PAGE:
August 3, 2018, a jury of 12 citizens of Fauquier County convicted Bernard C. Duse, Jr. of First Degree Murder in connection with the death of Rex Mack Olsen. Commonwealth’s Attorney Jim Fisher tried the case with two senior level prosecutors, Jamey Cook, Deputy Chief, C.A. and Abbey Owens, Senior Assistant C.A.
Rex Olsen, 64, was a manager at Warrenton, VA’s Blackwell Road CVS Store. Duse was a disgruntled former assistant manager who was denied a store manager position and had recently lost a claim for discrimination. Duse also claimed that, after his complaint for discrimination was originally made in 2015, CVS retaliated against him by reclassifying him as an “operations manager” which he considered a demotion that took him out of future consideration for other store manager opportunities.
Contrary to Duse’s theory that he was denied a store manager position and demoted to “operations manager,” due to age discrimination and retaliatory practices by CVS, Mr. Olsen testified in a December 2016 deposition that Duse was reclassified because of a low score on a behaviors assessment instrument administered by Mr. Olsen. Duse’s score fell below the criteria for being a store manager and Mr. Olsen was a critical witness to establish that fact on behalf of CVS.
Suspicious of Mr. Olsen’s scoring on the management assessment tool, Duse was seen on store security video rummaging through personnel files, which he was not permitted to access, when he found an earlier version of the assessment in Mr. Olsen’s handwriting that had an even lower score. Duse, then smuggled that document out of the store and later claimed that it had been left on the windshield of his car by an unknown person. He and his counsel used this document as a “smoking gun” document that, Duse believed justified a somewhat paranoid theory that CVS management had conspired against him with Mr. Olsen acting as a “hatchet man.” Specifically, Duse argued to an arbitrator that his score on the prior version of the assessment was so low that Mr. Olsen must have been counseled to create a new version that was higher, but not so high as to achieve the mandatory score of 50 or above. The arbitrator rejected that theory as being a part of a discrimination complaint and dismissed the complaint 6 weeks prior to the murder of Mr. Olsen.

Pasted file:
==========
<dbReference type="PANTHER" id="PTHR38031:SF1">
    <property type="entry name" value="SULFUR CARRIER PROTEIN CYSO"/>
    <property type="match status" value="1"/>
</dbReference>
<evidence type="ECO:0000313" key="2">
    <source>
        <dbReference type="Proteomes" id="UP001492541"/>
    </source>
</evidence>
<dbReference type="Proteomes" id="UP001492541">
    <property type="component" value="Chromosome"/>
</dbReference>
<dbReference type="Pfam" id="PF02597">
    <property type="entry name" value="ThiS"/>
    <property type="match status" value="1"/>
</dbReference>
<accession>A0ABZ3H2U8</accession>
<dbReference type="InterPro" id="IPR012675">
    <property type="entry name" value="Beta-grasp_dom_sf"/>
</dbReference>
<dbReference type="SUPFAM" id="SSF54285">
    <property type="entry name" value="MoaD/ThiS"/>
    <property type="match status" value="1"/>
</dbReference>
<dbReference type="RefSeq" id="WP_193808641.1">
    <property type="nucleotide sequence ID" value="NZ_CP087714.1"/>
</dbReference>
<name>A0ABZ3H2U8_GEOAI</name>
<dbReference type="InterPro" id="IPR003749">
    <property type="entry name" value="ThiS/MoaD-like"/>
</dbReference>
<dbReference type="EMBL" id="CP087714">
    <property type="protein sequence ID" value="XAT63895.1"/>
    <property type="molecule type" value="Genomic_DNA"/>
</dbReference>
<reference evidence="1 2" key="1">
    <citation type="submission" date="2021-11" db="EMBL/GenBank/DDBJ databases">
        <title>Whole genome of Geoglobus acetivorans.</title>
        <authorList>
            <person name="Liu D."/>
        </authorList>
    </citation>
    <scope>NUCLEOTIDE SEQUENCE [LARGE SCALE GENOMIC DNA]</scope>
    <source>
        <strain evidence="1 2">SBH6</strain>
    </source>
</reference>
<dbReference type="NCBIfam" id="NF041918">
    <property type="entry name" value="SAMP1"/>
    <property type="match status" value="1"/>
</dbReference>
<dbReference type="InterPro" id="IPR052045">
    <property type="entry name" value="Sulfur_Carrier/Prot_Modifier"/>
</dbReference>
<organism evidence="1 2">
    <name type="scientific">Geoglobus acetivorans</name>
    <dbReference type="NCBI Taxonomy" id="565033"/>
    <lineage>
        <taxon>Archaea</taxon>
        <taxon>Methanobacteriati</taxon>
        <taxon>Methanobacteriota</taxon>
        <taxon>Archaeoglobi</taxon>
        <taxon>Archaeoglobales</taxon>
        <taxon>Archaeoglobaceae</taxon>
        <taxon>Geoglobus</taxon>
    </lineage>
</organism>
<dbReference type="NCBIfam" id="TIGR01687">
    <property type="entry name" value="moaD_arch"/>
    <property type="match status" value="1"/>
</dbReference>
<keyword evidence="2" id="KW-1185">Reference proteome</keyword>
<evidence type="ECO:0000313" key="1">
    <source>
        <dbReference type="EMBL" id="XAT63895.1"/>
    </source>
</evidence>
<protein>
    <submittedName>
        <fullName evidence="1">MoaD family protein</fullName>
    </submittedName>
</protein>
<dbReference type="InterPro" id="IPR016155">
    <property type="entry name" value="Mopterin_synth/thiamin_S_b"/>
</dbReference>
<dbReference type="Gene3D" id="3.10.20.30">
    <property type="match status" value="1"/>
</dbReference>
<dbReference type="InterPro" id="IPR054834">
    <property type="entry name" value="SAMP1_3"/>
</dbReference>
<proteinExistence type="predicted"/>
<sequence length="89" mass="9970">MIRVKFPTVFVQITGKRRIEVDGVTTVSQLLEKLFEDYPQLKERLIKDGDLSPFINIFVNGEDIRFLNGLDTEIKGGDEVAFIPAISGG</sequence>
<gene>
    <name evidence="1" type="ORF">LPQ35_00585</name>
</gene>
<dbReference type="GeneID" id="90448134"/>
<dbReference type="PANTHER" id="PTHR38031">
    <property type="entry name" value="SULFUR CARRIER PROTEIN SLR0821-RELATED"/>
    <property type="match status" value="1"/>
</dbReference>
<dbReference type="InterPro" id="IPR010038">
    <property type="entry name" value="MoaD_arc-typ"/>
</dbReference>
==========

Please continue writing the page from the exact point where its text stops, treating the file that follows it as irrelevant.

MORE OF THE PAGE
The retaliation claim however was permitted to proceed and Mr. Olsen would have been a witness on behalf of CVS in that matter. Mr. Olsen was on record stating that there could not have been retaliation against Duse in reclassifying him as an operations manager because at the time of the reclassification, and the low assessment score of Duse, Mr. Olsen had no idea that Duse had filed the original discrimination complaint. Thus, he could not possibly have been acting in a retaliatory manner when he administered the assessment that resulted in Duse being taken out of the store management career track.
The murder case was largely circumstantial. On Monday, July 30, Commonwealth’s Attorney Jim Fisher laid out the case for the prosecution in a 30 minute opening statement that detailed the evidence that would be shown to the jury. First, the motive would be shown by the bitter discrimination litigation along with angry emails from Duse to his civil attorney in which Duse expressed deep hatred for Rex Olsen. Second, after the murder, Duse staged the scene as a robbery and in so doing stole Mr. Olsen’s cell phone from his left front pocket. This not only left trace levels of Duse’s DNA in Mr. Olsen’s pocket, but also resulted in a mobile phone data trail of both Olsen’s phone and Duse’s phone traveling back to Duse’s residence roughly an hour away in Eastern Fairfax County.